In the following analysis, we first discuss responses to questions regarding comprehension and appreciation of the automatic interlingual subtitles in both the focus groups and the questionnaire. Then, we explore how the cognitive load caused by reading these subtitles was addressed by the study participants. Finally, we discuss the acceptability of the subtitles. On the one hand, we describe potential use contexts suggested by the study participants and reasons why they might use automatic subtitles. On the other hand, we examine potential obstacles that may limit the usefulness of automatic subtitles.


The questionnaire respondents were asked three Likert-scale questions concerning their appreciation of the subtitles for each clip. The current affairs video (questions 12-14) received the mean scores of 2.7 (median 3) for pleasantness, 3.6 (median 4) for usefulness and 3.0 (median 3) for accuracy. The news video (questions 21-23) was rated more positively, with mean scores of 3.5 (median 4) for pleasantness, 3.8 (median 4) for usefulness, and 3.6 (median 4) for accuracy. In other words, the experience of watching particularly the current affairs clip was not very enjoyable, but the respondents rated the subtitles as reasonably useful and accurate. Responses to the open questions reinforce the sense that the viewing experience was uncomfortable. Some responses stated that automated subtitles could be useful, but a larger number of comments expressed misgivings about the quality and the technology, and many suggested that subtitles always need human involvement, such as post-editing. The following improvement suggestion demonstrates some of these negative feelings:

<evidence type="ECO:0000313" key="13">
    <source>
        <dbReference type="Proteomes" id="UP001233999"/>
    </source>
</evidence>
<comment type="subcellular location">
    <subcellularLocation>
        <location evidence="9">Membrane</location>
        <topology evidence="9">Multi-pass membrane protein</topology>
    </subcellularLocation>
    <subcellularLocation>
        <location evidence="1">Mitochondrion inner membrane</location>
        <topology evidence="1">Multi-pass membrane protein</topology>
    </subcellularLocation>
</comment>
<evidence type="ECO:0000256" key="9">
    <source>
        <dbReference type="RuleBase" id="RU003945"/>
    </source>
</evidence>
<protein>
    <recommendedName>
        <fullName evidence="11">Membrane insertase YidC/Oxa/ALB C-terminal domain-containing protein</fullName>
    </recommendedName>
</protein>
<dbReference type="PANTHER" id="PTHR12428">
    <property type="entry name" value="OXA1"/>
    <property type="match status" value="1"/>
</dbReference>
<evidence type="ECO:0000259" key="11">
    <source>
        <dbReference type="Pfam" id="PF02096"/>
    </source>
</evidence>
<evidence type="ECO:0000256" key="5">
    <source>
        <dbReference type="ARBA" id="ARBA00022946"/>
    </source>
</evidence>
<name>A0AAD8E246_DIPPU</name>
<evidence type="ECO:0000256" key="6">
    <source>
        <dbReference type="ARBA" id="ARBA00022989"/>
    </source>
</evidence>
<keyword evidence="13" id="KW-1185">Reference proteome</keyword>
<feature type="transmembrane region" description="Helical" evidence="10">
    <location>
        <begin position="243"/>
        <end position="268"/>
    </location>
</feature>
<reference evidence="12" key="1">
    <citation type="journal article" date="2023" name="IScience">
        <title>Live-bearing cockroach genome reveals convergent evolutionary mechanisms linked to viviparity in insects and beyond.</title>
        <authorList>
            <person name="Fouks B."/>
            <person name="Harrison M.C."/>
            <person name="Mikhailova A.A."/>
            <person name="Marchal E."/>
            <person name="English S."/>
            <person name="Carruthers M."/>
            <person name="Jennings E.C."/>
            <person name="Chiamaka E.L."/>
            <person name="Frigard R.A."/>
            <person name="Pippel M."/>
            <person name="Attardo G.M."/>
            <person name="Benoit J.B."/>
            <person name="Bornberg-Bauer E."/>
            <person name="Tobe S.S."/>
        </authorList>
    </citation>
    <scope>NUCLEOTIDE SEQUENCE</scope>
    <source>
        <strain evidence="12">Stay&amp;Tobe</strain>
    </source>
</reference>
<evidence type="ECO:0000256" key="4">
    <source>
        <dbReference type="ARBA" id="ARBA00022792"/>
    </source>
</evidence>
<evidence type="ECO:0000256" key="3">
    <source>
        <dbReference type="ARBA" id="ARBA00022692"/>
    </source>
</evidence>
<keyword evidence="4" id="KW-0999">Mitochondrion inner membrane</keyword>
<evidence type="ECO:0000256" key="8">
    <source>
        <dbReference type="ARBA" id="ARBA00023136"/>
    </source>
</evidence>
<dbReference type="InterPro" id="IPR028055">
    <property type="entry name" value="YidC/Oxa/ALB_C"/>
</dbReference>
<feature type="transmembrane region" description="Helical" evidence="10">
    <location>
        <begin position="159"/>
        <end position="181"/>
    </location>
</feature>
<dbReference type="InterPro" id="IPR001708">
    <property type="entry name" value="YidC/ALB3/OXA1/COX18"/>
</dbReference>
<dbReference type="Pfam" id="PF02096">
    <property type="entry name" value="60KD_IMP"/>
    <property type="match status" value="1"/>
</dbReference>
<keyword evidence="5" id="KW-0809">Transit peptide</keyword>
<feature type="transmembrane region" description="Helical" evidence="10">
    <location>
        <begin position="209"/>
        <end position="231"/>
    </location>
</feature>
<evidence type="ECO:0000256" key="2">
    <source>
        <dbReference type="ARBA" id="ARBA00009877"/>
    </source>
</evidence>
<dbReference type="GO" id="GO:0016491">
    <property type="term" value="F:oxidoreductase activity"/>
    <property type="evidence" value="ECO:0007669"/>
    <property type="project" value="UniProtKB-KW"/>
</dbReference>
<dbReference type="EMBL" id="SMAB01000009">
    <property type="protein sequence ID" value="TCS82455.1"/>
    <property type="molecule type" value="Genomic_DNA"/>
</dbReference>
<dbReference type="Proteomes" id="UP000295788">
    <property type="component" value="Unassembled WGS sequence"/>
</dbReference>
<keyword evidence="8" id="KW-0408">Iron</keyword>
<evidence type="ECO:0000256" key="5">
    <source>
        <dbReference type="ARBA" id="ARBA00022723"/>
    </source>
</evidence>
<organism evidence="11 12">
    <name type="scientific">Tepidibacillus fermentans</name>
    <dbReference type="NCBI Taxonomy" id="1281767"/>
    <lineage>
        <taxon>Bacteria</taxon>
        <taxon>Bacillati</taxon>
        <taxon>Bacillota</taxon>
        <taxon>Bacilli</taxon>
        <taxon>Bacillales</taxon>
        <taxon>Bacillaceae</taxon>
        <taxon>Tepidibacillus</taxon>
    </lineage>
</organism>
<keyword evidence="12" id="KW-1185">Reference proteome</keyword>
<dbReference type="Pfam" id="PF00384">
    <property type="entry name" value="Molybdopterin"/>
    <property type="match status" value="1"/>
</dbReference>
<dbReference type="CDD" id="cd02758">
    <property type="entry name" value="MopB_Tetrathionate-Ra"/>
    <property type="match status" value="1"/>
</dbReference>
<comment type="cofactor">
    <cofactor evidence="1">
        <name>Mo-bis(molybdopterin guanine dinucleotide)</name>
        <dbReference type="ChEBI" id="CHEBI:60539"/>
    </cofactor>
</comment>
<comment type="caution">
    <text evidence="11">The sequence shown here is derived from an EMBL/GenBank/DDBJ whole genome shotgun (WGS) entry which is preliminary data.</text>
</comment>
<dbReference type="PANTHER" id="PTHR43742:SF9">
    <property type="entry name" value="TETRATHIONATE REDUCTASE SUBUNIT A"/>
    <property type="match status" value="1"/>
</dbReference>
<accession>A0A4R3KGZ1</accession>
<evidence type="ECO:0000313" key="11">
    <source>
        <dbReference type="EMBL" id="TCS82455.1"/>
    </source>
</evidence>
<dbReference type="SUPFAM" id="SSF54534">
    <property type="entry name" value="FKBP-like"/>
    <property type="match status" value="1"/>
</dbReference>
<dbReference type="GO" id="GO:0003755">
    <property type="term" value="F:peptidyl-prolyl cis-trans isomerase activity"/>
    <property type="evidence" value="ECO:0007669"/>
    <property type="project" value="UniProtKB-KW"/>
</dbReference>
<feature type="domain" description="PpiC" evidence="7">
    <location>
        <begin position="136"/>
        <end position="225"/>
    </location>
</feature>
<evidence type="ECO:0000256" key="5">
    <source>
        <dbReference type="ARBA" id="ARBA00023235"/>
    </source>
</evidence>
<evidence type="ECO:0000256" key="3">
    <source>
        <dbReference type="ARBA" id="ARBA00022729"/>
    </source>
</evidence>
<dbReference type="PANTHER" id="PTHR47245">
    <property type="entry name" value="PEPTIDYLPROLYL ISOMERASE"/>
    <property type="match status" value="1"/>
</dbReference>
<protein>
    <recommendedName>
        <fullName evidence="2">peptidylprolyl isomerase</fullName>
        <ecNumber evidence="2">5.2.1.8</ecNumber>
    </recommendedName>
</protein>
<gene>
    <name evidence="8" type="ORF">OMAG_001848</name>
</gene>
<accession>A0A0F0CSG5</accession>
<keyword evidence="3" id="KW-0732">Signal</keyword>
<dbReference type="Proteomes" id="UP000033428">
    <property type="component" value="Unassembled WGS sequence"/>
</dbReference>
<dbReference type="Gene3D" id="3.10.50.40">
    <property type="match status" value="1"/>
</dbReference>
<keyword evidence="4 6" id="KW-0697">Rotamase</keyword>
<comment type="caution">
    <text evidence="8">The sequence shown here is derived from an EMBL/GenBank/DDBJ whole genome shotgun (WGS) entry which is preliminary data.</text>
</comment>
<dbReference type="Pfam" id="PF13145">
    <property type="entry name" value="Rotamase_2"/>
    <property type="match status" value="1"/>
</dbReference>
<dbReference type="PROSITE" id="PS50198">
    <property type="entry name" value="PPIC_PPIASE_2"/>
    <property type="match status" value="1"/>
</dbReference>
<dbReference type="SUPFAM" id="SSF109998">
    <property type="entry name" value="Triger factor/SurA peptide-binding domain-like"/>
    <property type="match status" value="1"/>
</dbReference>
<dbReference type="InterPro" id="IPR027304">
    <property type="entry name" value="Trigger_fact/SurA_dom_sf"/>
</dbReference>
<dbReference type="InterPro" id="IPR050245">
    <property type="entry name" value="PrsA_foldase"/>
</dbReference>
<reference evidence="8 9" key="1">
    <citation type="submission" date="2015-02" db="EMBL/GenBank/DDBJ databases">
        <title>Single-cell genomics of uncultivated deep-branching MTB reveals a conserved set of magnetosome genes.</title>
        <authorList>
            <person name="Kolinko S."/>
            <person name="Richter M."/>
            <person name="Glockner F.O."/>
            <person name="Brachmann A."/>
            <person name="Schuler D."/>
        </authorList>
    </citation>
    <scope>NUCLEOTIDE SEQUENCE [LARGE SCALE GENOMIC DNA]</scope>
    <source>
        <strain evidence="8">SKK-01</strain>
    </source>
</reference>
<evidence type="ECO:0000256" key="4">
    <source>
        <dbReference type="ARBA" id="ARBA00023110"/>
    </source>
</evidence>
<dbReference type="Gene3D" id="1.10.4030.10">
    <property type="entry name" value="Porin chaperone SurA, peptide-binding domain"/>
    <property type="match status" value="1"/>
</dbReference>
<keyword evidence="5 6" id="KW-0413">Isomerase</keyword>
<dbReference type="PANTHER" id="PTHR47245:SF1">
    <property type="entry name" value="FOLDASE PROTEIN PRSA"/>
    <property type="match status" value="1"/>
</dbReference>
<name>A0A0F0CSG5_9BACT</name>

One recurrent theme arising from the focus group and questionnaire data is that viewers assess the cognitive load caused by automated subtitles as higher than that of professionally made subtitles. Focus group participants frequently mentioned that viewing the video clips was demanding, because it required concentration, and because it was challenging to divide attention between the subtitles and the rest of the programme. One participant in the second focus group described this process as follows: